ELLIOTT D. POLLACK& Company
The Monday Morning Quarterback
A quick analysis of important economic data released over the last week
It was a slow week for national economic news. Leading indicators were essentially flat. Monthly existing home sales increased substantially from a year ago in December but were up only modestly for the year (2019 over 2018). And the supply/demand imbalance in the country caused resale prices to increase at four times the overall rate of inflation and more rapidly than wage gains for the December over December measure but were up more modestly for the year as a whole.
This is because when interest rates declined during the year it allowed more of the pent up demand for housing to manifest itself. Other than that, it was political. The impeachment trial got underway in the Senate. And according to the Washington Examiner, the death of Mr. Peanut, the Planters Peanut symbol for the last 104 years, overshadowed the first day of impeachment arguments on Twitter.
Is the public telling us something? On the local level, the latest Arizona, Greater Phoenix, and Greater Tucson employment data shows that the state and its major metro areas are continuing to do well economically. Arizona remained the third most rapidly growing state in 2019 and Greater Phoenix was the third most rapidly growing major employment market in the country in 2019. Thus, the state and Greater Phoenix are going into 2020 with a full head of steam. The same can be said for the single family, apartment, office and industrial real estate markets in Greater Phoenix.
The Index of Leading Indicators fell modestly in December to 111.2. This is a 0.3% drop from November’s 111.5 and a 0.1% increase over December 2018 (see chart below). It is worth noting that leading indicators have modestly declined in four of the last five months. The manufacturing indicators are pointing to continued weakness in the sector. However, financial conditions and consumers’ outlook for the economy remain positive.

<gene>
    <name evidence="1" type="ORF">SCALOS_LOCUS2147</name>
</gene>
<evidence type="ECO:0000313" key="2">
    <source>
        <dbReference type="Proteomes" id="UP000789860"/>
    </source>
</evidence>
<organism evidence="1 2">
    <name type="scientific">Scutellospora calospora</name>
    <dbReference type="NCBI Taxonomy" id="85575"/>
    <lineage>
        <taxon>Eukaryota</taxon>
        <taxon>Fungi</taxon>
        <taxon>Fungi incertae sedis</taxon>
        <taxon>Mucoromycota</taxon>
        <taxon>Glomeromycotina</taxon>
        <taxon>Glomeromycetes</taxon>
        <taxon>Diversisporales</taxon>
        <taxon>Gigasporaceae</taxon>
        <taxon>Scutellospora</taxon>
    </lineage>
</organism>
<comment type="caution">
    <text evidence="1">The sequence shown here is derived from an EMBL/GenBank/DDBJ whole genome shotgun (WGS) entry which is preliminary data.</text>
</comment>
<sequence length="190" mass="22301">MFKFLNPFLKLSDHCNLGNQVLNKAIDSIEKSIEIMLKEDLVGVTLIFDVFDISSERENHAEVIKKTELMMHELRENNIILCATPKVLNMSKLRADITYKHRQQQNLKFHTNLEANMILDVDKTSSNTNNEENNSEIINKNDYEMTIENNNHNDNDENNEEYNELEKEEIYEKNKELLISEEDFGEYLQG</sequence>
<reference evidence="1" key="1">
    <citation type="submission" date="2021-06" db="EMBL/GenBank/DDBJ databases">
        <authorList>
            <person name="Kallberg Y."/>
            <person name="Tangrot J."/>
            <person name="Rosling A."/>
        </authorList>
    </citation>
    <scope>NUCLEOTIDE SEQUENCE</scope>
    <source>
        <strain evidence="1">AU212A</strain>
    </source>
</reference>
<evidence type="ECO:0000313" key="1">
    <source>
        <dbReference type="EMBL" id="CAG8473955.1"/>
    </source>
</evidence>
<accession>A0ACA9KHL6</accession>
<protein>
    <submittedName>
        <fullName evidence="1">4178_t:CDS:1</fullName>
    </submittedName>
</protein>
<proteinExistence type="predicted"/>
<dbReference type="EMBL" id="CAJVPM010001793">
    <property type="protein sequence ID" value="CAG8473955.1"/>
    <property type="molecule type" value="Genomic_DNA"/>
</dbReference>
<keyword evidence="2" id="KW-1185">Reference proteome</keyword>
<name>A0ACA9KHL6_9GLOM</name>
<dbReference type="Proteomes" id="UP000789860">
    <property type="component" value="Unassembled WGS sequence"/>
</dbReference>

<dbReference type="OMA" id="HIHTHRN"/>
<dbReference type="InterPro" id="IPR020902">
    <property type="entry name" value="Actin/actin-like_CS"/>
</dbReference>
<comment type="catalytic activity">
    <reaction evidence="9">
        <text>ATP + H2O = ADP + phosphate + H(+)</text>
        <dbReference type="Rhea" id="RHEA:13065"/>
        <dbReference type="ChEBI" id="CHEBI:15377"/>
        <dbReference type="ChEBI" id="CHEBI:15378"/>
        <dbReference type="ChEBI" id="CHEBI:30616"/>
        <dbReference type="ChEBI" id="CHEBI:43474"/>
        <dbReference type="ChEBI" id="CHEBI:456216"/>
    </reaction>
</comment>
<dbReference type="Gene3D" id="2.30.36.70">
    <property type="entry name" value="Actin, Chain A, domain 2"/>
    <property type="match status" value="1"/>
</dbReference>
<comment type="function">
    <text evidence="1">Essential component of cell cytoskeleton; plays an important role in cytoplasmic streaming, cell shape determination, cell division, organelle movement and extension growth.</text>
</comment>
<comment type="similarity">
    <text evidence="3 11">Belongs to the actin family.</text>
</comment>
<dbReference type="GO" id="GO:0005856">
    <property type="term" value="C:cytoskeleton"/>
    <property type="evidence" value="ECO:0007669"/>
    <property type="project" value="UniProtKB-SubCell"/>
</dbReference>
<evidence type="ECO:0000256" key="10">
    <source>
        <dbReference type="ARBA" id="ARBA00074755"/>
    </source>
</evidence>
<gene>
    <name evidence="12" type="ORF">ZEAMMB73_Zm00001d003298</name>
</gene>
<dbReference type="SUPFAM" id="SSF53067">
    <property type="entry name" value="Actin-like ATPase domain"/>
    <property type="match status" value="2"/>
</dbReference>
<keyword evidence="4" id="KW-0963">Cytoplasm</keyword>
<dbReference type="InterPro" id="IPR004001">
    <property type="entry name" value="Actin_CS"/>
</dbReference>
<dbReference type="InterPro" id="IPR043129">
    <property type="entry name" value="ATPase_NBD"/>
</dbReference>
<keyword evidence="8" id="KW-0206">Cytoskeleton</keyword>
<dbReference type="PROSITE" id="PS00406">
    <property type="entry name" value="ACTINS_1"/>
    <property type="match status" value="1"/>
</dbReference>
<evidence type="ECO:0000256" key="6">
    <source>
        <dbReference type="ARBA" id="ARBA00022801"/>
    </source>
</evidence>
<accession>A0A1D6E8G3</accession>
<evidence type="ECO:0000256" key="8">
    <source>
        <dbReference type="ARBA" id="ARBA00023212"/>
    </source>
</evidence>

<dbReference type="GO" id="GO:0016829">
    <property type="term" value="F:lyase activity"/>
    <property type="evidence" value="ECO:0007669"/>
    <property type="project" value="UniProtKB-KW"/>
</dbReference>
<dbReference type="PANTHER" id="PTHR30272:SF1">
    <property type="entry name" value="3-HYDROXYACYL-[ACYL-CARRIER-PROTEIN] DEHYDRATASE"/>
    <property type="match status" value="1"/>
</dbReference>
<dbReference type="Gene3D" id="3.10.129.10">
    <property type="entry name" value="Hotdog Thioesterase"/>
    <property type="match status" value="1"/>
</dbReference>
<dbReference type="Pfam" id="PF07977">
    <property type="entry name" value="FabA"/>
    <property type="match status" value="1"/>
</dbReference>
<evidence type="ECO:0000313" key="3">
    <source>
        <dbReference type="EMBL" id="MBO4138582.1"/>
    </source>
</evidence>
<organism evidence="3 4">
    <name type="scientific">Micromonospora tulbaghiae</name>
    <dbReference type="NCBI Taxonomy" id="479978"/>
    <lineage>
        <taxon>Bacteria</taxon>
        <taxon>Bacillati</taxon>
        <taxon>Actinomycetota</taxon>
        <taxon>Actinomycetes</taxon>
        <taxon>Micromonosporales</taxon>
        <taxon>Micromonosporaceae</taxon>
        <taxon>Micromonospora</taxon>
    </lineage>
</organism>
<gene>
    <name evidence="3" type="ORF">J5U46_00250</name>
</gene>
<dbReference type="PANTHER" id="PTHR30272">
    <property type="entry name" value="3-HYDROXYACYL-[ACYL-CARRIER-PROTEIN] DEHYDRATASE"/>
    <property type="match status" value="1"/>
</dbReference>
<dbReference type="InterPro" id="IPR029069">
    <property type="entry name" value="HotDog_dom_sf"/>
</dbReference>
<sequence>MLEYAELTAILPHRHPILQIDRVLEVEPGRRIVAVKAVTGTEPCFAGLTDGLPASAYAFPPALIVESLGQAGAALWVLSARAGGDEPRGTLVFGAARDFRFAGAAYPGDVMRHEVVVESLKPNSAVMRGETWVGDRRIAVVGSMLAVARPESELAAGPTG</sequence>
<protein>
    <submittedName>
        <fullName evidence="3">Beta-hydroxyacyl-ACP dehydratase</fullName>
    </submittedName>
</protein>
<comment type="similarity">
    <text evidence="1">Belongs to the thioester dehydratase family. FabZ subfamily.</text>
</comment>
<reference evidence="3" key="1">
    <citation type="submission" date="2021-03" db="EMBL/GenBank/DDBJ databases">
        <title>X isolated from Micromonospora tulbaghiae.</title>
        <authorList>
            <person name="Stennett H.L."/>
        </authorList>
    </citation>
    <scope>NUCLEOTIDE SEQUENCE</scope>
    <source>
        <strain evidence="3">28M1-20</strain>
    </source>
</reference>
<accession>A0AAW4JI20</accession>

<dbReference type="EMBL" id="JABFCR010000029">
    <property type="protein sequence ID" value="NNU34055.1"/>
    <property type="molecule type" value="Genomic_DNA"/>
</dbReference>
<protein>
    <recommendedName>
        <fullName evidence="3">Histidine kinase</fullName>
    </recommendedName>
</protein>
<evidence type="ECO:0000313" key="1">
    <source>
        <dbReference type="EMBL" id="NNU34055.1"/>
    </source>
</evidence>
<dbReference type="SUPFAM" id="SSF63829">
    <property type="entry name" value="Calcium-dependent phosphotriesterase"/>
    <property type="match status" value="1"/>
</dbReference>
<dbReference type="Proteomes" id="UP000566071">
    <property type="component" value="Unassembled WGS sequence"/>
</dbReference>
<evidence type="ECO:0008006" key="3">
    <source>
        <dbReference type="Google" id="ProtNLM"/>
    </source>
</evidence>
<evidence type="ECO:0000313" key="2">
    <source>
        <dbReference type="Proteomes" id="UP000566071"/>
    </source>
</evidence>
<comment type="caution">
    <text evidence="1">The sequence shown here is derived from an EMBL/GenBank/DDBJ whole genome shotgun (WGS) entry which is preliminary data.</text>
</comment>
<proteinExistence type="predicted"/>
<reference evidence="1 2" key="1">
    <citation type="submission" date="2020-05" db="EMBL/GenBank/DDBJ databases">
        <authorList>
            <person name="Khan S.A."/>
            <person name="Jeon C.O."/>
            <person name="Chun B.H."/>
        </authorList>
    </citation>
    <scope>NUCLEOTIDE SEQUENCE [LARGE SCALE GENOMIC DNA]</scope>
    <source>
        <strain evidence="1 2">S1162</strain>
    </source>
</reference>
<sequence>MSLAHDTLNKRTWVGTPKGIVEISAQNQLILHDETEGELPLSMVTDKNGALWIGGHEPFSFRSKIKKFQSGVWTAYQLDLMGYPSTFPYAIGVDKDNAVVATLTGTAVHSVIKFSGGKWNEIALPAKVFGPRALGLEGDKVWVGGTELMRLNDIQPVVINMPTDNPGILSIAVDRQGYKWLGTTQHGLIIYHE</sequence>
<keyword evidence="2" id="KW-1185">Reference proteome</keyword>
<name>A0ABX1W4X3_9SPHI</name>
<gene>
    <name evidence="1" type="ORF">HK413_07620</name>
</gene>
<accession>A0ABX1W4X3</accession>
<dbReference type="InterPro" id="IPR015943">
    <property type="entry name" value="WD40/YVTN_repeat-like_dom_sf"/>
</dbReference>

Existing home sales grew by 3.6% in December when compared to November. They were up 10.8% over December 2018. For 2019 as a whole new home sales were flat for the year and single family sales were up a modest 0.5%. This indicates a significant rebound in housing the second half of 2019. The declines in mortgage rates helped free up some of the huge pent up demand for housing. The lower mortgage rates help offset the effect of higher prices on affordability as home prices increased by 7.8% December over December and 4.8% when comparing 2019 to 2018.
Employment figures for both December and full year 2019 came out this week. The numbers show continued solid growth in the state as a whole, Greater Phoenix, and Greater Tucson.
For the state as a whole, December employment was up 2.9% from December 2018 or 84,400 jobs. And for the year as a whole, employment in the state was up 2.6%. While this is somewhat slower than the 2.8% growth in 2018 over 2017, it is still strong. And while the rate of growth in employment has modestly slowed in the second half of the year, the state is entering 2020 on solid footing. Arizona remains the third most rapidly growing state (percentage terms) in the U.S. behind Utah and Nevada.